| Will Bobb splits his time between Naples and Atlanta.
When he can, the 52-year-old real estate investor brings along his cuddly 7-year-old Pug, Tulip.
But when that’s not possible, he and his wife turn to a local Pets Are Inn franchise, which offers boarding in private homes.
“This is a perfect solution for us,” he said.
Bobb doesn’t like the idea of leaving the dog at the veterinarian’s office and having it sit in a crate while he’s away.
“She’s pretty much a people dog, a lap dog. She will sit on anyone’s lap for three or four hours and just sleep,” Bobb said.
Host families undergo background checks, and their homes and references are checked out before their applications are accepted to take in pets.
For pets, it’s “a home away from home.”
The pet owners and the host families never meet. While some might not like the idea, it doesn’t bother Bobb, who said his dog always comes back happy.
“We only know what they’ve told us. The pet sitter writes a little note telling you how she did,” he said.
Bobb started using the service a few months ago after seeing the company’s van driving down Pelican Bay Boulevard. He was familiar with the name because he had friends who used the service in Minneapolis, where Pets Are Inn was founded in 1982.
While the cost is a little more than what the average vet or kennel charges, Bobb feels the service is worth it.
“The dog is more comfortable,” he said.
The local franchise, Pets Are Inn of Southwest Florida, is owned by Mike Horn, a former longtime State Farm Insurance agent in Naples, and his family. It’s one of 20 nationwide.
Horn, 62, and his wife, Ilene, 56, started their business after retiring on July 31, 2007. She was his office manager at State Farm.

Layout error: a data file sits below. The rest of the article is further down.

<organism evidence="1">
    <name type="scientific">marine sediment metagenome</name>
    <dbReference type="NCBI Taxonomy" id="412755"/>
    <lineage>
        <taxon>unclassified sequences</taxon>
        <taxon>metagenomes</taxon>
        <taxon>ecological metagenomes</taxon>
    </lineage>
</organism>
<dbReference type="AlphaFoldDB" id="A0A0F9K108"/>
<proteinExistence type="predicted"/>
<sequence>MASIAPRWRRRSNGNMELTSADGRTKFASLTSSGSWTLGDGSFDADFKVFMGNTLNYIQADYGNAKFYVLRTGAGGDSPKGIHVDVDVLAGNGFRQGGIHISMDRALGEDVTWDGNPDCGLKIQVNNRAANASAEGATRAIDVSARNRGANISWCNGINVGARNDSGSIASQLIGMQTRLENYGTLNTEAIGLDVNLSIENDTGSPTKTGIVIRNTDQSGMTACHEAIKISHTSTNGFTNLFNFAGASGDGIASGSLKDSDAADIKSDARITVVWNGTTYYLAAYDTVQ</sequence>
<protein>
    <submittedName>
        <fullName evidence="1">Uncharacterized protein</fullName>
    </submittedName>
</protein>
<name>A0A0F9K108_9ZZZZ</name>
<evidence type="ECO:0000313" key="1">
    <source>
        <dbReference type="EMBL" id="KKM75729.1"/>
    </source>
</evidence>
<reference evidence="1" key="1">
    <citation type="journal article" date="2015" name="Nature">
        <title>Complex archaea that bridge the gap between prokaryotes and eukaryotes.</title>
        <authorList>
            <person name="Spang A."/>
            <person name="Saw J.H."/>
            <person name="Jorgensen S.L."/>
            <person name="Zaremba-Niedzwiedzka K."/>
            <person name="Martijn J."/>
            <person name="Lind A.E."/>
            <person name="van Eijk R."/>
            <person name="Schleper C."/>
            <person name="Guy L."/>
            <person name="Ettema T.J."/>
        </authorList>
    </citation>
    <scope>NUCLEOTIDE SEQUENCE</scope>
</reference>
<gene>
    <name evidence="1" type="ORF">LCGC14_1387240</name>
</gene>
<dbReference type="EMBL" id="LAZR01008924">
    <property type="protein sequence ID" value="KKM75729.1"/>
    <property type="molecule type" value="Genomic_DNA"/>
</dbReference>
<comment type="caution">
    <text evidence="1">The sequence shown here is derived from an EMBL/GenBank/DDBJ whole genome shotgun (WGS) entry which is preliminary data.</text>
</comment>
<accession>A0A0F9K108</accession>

“We’ve loved pets so much all our lives this was something that made sense to us,” he said.
The Horns’ 24-year-old son also owns and works for the company.
| Pets Are Inn offers a chauffeured pick-up and delivery service for pets. The company van is on the road more and more, as business grows.|
“Things are starting to pop here with us,” Mike Horn said. “We’re having some good success.”
The focus has been on Collier County, but the business is looking to grow in Lee County, too.
The service is mostly geared toward dogs, but hosts take in the occasional cat. Others pets may be taken in, too.
“We did take in a guinea pig. It stayed with the host family for 19 days. So it was pretty neat,” Ilene Horn said.
Prices start at $34 a day for dogs and $24 a day for cats, not including transportation costs. First-time clients get a 10 percent discount.
While there are many other pet sitters and boarders in town, the Horns aren’t too concerned because their service is different than what most others offer. Most sitters go to the pet’s home.
The pet service industry is a great one to get into, with Americans spending more time and money than ever taking care of their animals, Mike Horn said.
“People’s pets are part of their family,” he said. “Our little Daschund climbs up his ramp and goes to bed with us every night.”
The company’s more than two dozen hosts include young families, who only have time for a pet once in a while, and elderly residents, who live alone and want companionship without the demands of taking care of a pet every day.
“It’s kind of like grandkids, where you take your grandkids in, you spoil them and love them, and when they are all riled up and full of sugar, you give them back to the parents,” Mike Horn said.